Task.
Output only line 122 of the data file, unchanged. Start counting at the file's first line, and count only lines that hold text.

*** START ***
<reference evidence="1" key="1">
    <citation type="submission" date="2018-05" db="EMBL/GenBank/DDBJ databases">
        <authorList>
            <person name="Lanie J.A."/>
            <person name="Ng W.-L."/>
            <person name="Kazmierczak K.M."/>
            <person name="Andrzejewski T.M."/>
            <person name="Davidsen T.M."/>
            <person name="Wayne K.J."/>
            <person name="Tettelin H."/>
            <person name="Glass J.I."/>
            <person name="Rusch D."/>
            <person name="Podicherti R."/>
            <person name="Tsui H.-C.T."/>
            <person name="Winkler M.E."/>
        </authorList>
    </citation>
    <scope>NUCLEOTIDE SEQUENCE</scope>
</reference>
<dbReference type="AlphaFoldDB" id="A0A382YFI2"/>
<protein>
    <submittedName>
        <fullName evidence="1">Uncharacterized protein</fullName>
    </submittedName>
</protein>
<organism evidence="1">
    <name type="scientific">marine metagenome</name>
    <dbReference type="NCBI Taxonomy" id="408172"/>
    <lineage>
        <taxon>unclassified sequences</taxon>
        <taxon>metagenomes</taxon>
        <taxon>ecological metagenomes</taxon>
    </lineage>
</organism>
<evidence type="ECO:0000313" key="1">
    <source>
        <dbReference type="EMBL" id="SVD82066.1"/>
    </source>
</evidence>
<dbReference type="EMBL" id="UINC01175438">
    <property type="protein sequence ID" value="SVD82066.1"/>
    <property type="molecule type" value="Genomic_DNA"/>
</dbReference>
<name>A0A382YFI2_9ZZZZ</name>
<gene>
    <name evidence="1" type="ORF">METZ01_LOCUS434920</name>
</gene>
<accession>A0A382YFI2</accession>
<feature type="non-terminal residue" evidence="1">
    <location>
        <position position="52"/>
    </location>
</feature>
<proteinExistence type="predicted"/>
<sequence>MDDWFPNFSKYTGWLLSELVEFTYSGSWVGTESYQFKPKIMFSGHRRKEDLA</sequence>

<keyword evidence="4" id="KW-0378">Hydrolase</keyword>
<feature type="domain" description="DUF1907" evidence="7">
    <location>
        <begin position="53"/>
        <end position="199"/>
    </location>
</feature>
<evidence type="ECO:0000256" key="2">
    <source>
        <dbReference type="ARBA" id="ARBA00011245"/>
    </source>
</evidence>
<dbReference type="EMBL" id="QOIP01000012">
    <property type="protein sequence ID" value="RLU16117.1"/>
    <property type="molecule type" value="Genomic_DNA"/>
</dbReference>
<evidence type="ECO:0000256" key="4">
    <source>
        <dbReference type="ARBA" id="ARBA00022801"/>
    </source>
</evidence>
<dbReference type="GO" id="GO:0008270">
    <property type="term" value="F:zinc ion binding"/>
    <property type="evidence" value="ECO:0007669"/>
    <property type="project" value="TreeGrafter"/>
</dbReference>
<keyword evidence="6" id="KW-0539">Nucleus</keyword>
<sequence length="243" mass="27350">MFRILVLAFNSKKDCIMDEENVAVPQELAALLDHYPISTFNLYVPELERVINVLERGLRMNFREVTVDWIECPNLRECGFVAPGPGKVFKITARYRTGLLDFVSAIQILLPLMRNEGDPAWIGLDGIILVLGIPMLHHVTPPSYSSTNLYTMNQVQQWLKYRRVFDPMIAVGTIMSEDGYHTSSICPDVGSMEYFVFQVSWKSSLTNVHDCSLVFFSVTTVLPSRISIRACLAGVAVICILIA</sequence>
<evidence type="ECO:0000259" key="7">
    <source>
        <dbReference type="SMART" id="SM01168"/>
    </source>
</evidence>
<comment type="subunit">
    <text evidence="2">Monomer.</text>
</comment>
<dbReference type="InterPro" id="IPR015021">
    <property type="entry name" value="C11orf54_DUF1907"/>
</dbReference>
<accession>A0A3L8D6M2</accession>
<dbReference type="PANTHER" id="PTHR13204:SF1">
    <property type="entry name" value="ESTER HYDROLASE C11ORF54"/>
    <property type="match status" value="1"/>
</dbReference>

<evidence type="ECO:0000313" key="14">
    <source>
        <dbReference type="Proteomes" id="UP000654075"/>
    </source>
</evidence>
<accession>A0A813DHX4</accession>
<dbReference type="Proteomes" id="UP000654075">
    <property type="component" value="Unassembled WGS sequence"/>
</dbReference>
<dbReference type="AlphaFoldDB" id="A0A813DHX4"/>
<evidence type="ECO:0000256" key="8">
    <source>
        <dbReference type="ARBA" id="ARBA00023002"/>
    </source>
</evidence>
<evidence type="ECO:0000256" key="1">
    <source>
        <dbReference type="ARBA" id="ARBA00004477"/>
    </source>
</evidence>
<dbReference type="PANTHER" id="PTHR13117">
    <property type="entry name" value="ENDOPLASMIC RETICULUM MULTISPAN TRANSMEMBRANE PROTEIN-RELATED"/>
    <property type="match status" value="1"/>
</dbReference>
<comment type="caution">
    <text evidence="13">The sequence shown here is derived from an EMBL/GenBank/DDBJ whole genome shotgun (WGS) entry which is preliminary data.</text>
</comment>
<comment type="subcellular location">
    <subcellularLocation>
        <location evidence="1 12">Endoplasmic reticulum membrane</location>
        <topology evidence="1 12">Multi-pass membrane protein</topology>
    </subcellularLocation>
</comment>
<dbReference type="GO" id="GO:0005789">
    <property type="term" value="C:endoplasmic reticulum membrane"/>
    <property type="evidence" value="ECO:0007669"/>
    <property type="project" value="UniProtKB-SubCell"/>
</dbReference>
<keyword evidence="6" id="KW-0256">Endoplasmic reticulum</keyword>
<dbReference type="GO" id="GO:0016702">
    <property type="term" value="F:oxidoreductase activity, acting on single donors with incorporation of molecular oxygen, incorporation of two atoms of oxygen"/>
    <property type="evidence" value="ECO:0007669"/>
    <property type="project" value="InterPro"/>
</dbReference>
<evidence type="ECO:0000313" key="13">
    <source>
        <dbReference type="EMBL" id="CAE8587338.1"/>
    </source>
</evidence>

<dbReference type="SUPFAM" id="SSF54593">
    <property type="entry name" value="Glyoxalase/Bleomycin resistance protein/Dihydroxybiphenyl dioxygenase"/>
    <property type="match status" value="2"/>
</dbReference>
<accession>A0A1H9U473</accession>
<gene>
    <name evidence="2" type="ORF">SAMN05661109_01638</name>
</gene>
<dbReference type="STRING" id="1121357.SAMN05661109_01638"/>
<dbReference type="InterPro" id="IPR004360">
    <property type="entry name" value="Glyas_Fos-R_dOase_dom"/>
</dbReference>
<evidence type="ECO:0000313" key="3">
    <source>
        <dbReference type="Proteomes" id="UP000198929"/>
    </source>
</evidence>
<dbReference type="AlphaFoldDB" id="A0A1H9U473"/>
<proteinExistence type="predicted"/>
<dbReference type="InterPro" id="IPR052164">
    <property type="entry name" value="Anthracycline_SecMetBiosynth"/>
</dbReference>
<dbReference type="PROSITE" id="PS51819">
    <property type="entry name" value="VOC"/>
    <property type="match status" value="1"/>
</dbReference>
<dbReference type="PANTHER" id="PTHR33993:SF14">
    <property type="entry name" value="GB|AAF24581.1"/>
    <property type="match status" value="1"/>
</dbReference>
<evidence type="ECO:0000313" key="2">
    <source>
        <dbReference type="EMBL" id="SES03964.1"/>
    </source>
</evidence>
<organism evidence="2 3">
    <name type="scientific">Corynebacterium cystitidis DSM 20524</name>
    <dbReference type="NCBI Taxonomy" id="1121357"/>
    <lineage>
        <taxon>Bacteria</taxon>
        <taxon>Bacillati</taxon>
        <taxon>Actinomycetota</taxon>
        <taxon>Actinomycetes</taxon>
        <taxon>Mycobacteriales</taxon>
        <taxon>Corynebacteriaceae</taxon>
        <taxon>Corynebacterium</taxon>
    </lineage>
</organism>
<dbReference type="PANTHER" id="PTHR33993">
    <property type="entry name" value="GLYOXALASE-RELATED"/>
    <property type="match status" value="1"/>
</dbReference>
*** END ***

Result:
    <property type="match status" value="1"/>